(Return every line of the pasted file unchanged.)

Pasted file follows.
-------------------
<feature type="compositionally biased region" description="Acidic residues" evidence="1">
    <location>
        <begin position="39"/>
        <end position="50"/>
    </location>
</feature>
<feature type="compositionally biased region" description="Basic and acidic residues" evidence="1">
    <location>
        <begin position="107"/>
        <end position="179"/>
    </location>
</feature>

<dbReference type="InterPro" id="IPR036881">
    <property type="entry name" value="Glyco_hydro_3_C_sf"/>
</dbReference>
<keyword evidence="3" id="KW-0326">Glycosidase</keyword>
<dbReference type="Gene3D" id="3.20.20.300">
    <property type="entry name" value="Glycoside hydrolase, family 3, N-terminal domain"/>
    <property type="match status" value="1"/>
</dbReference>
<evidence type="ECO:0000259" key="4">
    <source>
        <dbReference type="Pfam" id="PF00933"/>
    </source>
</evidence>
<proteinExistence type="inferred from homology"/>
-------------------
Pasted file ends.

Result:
<feature type="compositionally biased region" description="Acidic residues" evidence="1">
    <location>
        <begin position="39"/>
        <end position="50"/>
    </location>
</feature>
<feature type="compositionally biased region" description="Basic and acidic residues" evidence="1">
    <location>
        <begin position="107"/>
        <end position="179"/>
    </location>
</feature>

<dbReference type="InterPro" id="IPR036881">
    <property type="entry name" value="Glyco_hydro_3_C_sf"/>
</dbReference>
<keyword evidence="3" id="KW-0326">Glycosidase</keyword>
<dbReference type="Gene3D" id="3.20.20.300">
    <property type="entry name" value="Glycoside hydrolase, family 3, N-terminal domain"/>
    <property type="match status" value="1"/>
</dbReference>
<evidence type="ECO:0000259" key="4">
    <source>
        <dbReference type="Pfam" id="PF00933"/>
    </source>
</evidence>
<proteinExistence type="inferred from homology"/>